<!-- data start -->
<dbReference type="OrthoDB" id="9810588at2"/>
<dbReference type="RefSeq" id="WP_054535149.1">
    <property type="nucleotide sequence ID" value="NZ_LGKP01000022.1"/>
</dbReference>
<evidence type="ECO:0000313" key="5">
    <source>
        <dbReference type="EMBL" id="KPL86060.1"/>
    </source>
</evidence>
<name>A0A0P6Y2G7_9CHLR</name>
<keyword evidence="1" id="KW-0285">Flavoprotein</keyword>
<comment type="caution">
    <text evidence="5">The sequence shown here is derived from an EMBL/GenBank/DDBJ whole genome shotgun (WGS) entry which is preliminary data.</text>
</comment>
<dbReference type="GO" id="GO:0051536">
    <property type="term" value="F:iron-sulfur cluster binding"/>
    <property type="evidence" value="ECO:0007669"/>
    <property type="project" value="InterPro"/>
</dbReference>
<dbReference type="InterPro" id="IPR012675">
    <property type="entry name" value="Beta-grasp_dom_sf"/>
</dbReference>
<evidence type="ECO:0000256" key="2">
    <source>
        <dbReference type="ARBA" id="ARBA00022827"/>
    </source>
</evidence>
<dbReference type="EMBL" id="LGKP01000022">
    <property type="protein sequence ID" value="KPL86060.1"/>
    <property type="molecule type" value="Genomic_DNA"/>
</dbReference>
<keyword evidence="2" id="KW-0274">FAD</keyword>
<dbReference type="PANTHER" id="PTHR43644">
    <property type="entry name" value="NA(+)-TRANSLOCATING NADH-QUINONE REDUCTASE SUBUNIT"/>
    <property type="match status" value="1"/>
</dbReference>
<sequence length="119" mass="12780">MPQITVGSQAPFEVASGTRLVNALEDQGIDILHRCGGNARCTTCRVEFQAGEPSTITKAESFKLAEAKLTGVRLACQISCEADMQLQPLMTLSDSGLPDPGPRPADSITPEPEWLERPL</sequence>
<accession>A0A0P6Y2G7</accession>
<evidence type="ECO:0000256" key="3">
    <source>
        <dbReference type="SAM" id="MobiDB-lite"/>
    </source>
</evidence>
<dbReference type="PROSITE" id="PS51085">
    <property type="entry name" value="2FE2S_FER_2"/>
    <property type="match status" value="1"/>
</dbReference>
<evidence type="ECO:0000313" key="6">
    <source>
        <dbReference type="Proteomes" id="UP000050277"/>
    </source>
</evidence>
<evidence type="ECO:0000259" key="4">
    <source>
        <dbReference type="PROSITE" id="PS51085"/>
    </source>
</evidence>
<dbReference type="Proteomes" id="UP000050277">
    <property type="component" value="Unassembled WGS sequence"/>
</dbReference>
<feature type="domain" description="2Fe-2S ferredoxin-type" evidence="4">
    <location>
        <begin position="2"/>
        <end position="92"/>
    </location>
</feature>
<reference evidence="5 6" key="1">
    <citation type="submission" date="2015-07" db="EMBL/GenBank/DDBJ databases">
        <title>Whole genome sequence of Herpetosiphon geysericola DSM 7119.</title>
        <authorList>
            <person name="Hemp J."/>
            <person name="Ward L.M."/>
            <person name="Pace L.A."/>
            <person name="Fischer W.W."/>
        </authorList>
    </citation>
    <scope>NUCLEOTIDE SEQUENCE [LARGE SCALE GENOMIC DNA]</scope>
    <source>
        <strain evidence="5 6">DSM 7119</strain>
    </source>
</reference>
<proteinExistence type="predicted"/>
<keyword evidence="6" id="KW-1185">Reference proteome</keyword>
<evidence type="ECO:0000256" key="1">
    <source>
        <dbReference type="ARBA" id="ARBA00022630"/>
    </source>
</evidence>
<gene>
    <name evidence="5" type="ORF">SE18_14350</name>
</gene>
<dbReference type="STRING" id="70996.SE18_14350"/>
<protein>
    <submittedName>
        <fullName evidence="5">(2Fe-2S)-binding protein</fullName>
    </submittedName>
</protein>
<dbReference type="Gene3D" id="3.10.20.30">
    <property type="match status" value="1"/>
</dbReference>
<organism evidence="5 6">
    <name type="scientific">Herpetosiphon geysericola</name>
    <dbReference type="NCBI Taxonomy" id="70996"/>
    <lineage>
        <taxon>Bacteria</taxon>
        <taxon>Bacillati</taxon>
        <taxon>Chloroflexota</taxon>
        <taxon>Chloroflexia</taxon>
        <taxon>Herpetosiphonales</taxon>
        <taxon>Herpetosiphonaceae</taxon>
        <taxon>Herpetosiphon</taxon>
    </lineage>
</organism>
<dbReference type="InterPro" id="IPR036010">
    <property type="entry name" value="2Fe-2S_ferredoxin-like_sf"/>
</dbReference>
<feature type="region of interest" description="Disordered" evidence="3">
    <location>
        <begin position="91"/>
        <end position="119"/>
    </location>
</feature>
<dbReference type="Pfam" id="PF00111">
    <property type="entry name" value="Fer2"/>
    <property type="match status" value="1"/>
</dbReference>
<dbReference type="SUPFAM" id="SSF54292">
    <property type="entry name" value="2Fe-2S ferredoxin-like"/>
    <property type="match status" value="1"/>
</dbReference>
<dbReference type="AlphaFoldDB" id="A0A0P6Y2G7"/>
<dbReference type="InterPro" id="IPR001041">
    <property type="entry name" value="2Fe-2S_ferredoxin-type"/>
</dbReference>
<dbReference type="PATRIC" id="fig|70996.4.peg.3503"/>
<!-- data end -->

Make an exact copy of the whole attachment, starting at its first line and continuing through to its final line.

<dbReference type="OrthoDB" id="9810588at2"/>
<dbReference type="RefSeq" id="WP_054535149.1">
    <property type="nucleotide sequence ID" value="NZ_LGKP01000022.1"/>
</dbReference>
<evidence type="ECO:0000313" key="5">
    <source>
        <dbReference type="EMBL" id="KPL86060.1"/>
    </source>
</evidence>
<name>A0A0P6Y2G7_9CHLR</name>
<keyword evidence="1" id="KW-0285">Flavoprotein</keyword>
<comment type="caution">
    <text evidence="5">The sequence shown here is derived from an EMBL/GenBank/DDBJ whole genome shotgun (WGS) entry which is preliminary data.</text>
</comment>
<dbReference type="GO" id="GO:0051536">
    <property type="term" value="F:iron-sulfur cluster binding"/>
    <property type="evidence" value="ECO:0007669"/>
    <property type="project" value="InterPro"/>
</dbReference>
<dbReference type="InterPro" id="IPR012675">
    <property type="entry name" value="Beta-grasp_dom_sf"/>
</dbReference>
<evidence type="ECO:0000256" key="2">
    <source>
        <dbReference type="ARBA" id="ARBA00022827"/>
    </source>
</evidence>
<dbReference type="EMBL" id="LGKP01000022">
    <property type="protein sequence ID" value="KPL86060.1"/>
    <property type="molecule type" value="Genomic_DNA"/>
</dbReference>
<keyword evidence="2" id="KW-0274">FAD</keyword>
<dbReference type="PANTHER" id="PTHR43644">
    <property type="entry name" value="NA(+)-TRANSLOCATING NADH-QUINONE REDUCTASE SUBUNIT"/>
    <property type="match status" value="1"/>
</dbReference>
<sequence length="119" mass="12780">MPQITVGSQAPFEVASGTRLVNALEDQGIDILHRCGGNARCTTCRVEFQAGEPSTITKAESFKLAEAKLTGVRLACQISCEADMQLQPLMTLSDSGLPDPGPRPADSITPEPEWLERPL</sequence>
<accession>A0A0P6Y2G7</accession>
<evidence type="ECO:0000256" key="3">
    <source>
        <dbReference type="SAM" id="MobiDB-lite"/>
    </source>
</evidence>
<dbReference type="PROSITE" id="PS51085">
    <property type="entry name" value="2FE2S_FER_2"/>
    <property type="match status" value="1"/>
</dbReference>
<evidence type="ECO:0000313" key="6">
    <source>
        <dbReference type="Proteomes" id="UP000050277"/>
    </source>
</evidence>
<evidence type="ECO:0000259" key="4">
    <source>
        <dbReference type="PROSITE" id="PS51085"/>
    </source>
</evidence>
<dbReference type="Proteomes" id="UP000050277">
    <property type="component" value="Unassembled WGS sequence"/>
</dbReference>
<feature type="domain" description="2Fe-2S ferredoxin-type" evidence="4">
    <location>
        <begin position="2"/>
        <end position="92"/>
    </location>
</feature>
<reference evidence="5 6" key="1">
    <citation type="submission" date="2015-07" db="EMBL/GenBank/DDBJ databases">
        <title>Whole genome sequence of Herpetosiphon geysericola DSM 7119.</title>
        <authorList>
            <person name="Hemp J."/>
            <person name="Ward L.M."/>
            <person name="Pace L.A."/>
            <person name="Fischer W.W."/>
        </authorList>
    </citation>
    <scope>NUCLEOTIDE SEQUENCE [LARGE SCALE GENOMIC DNA]</scope>
    <source>
        <strain evidence="5 6">DSM 7119</strain>
    </source>
</reference>
<proteinExistence type="predicted"/>
<keyword evidence="6" id="KW-1185">Reference proteome</keyword>
<evidence type="ECO:0000256" key="1">
    <source>
        <dbReference type="ARBA" id="ARBA00022630"/>
    </source>
</evidence>
<gene>
    <name evidence="5" type="ORF">SE18_14350</name>
</gene>
<dbReference type="STRING" id="70996.SE18_14350"/>
<protein>
    <submittedName>
        <fullName evidence="5">(2Fe-2S)-binding protein</fullName>
    </submittedName>
</protein>
<dbReference type="Gene3D" id="3.10.20.30">
    <property type="match status" value="1"/>
</dbReference>
<organism evidence="5 6">
    <name type="scientific">Herpetosiphon geysericola</name>
    <dbReference type="NCBI Taxonomy" id="70996"/>
    <lineage>
        <taxon>Bacteria</taxon>
        <taxon>Bacillati</taxon>
        <taxon>Chloroflexota</taxon>
        <taxon>Chloroflexia</taxon>
        <taxon>Herpetosiphonales</taxon>
        <taxon>Herpetosiphonaceae</taxon>
        <taxon>Herpetosiphon</taxon>
    </lineage>
</organism>
<dbReference type="InterPro" id="IPR036010">
    <property type="entry name" value="2Fe-2S_ferredoxin-like_sf"/>
</dbReference>
<feature type="region of interest" description="Disordered" evidence="3">
    <location>
        <begin position="91"/>
        <end position="119"/>
    </location>
</feature>
<dbReference type="Pfam" id="PF00111">
    <property type="entry name" value="Fer2"/>
    <property type="match status" value="1"/>
</dbReference>
<dbReference type="SUPFAM" id="SSF54292">
    <property type="entry name" value="2Fe-2S ferredoxin-like"/>
    <property type="match status" value="1"/>
</dbReference>
<dbReference type="AlphaFoldDB" id="A0A0P6Y2G7"/>
<dbReference type="InterPro" id="IPR001041">
    <property type="entry name" value="2Fe-2S_ferredoxin-type"/>
</dbReference>
<dbReference type="PATRIC" id="fig|70996.4.peg.3503"/>